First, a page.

Faith, accountability and rule of law
By Imtiaz Gul
The Express Tribune, March 14, 2014
Addressing the launch ceremony of a new think tank on April 4, which was attended by religio-political leaders and activists, Interior Minister Chaudhry Nisar Ali Khan touched upon an issue that he considers is responsible for the social decline in Pakistan. I am pained to observe that our people have stopped recognising differences between right and wrong and do not differentiate between truth and falsehood anymore, Khan said in a rather emphatic, though imploring tone. He also underscored the importance of “self-accountability” for a “true Muslim society”, and said that rulers should also subject themselves to strict standards of accountability in order to stem the degeneration in society.
Khan is a devout, practicing Muslim. He is candid and well meaning. His high-pitched voice, at times, also betrays his inner emotions of disgust and helplessness. But he apparently forgets, or willingly glosses over the basic fact that if “moral exhortations grounded in religion” were enough, the entire Muslim world would be an island of peace, development and equality.
Unfortunately, the human propensity to deviate from regulations for personal benefit knows no limits. Devout Christians, Muslims, Jews, Buddhists, etc. can be very nice human beings, but this alone does not guarantee that they — on their own — would be law abiding too. Most nations have devised ways to keep religion an individual matter, while law enforcement is treated as a secular matter and as a responsibility of the state.
Bo Li, a New York-based attorney, in his essay, “What Is Rule of Law,” draws a distinction between “rule by law” and “rule of law”. Under rule by law, the law is an instrument of the government and the government is above the law, meaning thereby, dictatorial governments and elected leaders who act arbitrarily to bend or circumvent the law: it is essentially, rule by a few persons.
“In contrast, under the rule ‘of’ law, no one is above the law, not even the government.” The core of “rule of law” is an autonomous, legal order. In this context, Bo Li dissects rule of law as: 1) a regulator of government power; 2) equality before law; and 3) procedural and formal justice.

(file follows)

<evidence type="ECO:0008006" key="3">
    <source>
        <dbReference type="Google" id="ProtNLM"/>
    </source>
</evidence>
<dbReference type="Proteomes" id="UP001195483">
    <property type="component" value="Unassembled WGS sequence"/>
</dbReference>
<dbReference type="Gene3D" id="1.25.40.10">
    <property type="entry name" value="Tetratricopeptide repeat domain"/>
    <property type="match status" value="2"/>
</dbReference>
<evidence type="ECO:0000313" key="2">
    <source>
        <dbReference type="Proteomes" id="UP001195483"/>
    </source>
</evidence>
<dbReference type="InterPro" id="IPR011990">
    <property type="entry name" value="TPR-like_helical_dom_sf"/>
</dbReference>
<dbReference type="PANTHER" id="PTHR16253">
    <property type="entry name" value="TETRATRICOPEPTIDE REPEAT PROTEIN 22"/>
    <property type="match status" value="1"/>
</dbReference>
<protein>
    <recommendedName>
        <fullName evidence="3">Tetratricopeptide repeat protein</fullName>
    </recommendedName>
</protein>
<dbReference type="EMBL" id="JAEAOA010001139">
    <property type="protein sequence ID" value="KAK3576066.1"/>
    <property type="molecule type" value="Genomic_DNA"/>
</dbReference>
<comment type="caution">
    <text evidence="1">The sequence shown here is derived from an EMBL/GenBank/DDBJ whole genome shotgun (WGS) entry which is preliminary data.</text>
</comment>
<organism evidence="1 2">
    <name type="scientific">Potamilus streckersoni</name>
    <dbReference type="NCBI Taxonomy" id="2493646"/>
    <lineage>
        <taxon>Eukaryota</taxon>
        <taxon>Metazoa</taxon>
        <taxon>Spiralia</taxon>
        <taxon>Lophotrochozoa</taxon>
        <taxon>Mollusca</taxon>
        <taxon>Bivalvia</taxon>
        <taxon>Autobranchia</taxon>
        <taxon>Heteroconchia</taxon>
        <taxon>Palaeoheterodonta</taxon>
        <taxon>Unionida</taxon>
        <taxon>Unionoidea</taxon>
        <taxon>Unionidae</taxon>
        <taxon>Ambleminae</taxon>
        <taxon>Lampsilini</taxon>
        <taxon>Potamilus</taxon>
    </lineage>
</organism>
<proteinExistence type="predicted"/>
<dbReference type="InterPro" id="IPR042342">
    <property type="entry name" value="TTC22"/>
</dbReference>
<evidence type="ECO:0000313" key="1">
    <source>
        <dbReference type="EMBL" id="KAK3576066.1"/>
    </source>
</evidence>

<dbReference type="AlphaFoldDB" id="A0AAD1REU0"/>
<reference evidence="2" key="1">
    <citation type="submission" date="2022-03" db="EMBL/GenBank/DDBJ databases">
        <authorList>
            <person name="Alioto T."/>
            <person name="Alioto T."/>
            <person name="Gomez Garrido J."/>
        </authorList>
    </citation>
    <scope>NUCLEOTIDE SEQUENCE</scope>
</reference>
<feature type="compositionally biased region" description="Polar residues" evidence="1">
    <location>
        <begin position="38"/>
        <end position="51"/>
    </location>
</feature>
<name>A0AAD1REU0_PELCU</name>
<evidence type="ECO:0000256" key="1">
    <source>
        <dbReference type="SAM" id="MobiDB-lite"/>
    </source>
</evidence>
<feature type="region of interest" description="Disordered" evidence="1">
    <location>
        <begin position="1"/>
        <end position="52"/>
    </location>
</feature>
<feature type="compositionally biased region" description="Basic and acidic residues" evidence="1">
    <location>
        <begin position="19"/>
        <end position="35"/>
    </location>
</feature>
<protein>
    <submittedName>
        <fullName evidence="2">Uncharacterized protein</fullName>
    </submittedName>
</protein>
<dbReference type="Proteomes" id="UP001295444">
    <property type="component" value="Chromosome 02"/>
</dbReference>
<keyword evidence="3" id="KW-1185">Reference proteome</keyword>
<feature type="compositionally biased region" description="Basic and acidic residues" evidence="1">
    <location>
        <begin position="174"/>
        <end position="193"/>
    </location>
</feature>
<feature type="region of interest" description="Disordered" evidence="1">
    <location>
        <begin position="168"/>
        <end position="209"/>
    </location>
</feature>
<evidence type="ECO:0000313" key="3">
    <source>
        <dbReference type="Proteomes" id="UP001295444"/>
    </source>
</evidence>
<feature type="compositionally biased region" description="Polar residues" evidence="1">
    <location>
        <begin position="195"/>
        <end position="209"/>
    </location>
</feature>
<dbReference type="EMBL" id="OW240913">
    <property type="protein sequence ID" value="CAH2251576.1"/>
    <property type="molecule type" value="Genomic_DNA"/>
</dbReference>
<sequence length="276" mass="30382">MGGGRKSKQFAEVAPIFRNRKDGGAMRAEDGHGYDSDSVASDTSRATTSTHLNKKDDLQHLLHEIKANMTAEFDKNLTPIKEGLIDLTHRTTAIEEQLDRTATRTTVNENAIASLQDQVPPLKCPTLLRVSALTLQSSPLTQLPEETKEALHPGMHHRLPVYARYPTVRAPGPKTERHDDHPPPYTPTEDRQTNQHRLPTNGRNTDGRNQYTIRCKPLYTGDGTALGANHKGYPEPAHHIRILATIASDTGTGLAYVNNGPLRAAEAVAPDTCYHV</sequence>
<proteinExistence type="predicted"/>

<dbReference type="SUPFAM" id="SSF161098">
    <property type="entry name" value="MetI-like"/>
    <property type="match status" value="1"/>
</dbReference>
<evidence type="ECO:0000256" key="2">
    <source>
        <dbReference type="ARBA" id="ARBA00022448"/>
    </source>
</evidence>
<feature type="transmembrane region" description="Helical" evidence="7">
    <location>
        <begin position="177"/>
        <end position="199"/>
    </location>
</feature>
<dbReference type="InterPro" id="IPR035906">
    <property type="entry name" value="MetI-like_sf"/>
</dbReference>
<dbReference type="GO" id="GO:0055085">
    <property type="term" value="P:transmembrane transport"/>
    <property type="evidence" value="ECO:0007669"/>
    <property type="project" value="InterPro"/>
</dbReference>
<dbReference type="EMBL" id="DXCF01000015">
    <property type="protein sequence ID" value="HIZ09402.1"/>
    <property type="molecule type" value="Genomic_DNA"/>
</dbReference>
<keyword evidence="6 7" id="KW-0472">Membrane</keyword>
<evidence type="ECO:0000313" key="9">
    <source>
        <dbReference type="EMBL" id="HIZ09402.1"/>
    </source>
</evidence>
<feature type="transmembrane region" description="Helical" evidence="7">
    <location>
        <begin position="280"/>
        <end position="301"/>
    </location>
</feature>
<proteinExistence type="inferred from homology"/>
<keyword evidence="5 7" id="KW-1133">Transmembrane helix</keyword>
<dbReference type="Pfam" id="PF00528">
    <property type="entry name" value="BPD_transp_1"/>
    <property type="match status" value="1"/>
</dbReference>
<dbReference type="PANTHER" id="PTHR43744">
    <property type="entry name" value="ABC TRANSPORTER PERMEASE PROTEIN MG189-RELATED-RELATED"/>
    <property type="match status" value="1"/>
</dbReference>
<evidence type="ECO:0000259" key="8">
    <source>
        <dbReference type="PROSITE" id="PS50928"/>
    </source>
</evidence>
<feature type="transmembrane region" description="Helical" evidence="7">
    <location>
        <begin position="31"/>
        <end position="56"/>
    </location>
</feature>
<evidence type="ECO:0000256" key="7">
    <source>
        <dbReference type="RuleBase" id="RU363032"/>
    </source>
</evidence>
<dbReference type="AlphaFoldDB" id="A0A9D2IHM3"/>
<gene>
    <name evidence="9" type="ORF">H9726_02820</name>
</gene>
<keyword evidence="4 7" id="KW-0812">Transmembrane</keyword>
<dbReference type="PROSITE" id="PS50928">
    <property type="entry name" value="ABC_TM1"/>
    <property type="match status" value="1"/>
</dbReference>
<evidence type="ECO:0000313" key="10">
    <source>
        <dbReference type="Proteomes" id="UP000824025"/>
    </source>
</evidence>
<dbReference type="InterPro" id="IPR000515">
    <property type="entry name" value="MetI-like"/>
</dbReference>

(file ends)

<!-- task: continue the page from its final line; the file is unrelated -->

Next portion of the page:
If religion alone was the guiding principle for accountability, introspection, selfless service of contemporaries and adherence to the law, over 180 nations would not have bothered to come up with the UN’s Indicators for Rule of Law.
Let us consider a few of these factors, which the UN declared its indicators for judging a country: 1) public confidence in the police force and judicial system; 2) popular observance of the law; 3) strength and impartiality of the legal system; 4) the extent to which a well-functioning and accountable police force protects citizens and their property from crime and violence; 5) prevalence of petty crime, violent crimes and organised crime, foreign kidnappings, economic impact of crime on local businesses, prevalence of human trafficking, government commitment to combating human trafficking; 6) the existence of effective and democratic civilian state control of the police, military and internal security forces through the judicial, legislative and executive branches; 7) security of all sorts of private property rights; 8) the prevalence of tax evasion and insider trading, and size of the informal economy; 9) independence, effectiveness, predictability and integrity of the judiciary; 10) the independence of prosecutors from political direction and control; 11) the police, military and internal security services respect human rights and are held accountable for any abuses of power; 12) law-enforcement agencies are protected from political interference and have sufficient budgets to carry out their mandates.
These indicators suggest that law abidance is too precious to be left to mere exhortations embedded in faith, which don’t help societies. Faith may help in ensuring rule of law but it does not automatically ensure law abidance by followers of a particular faith. Rule of law requires a forceful, equitable, secular and indiscriminate application of laws. Passionate sermons have never helped, unfortunately.
Imtiaz Gul is the executive director of the independent Centre for Research and Security Studies, and the author of the recently released book Pakistan: Before and After, published by Roli Books, India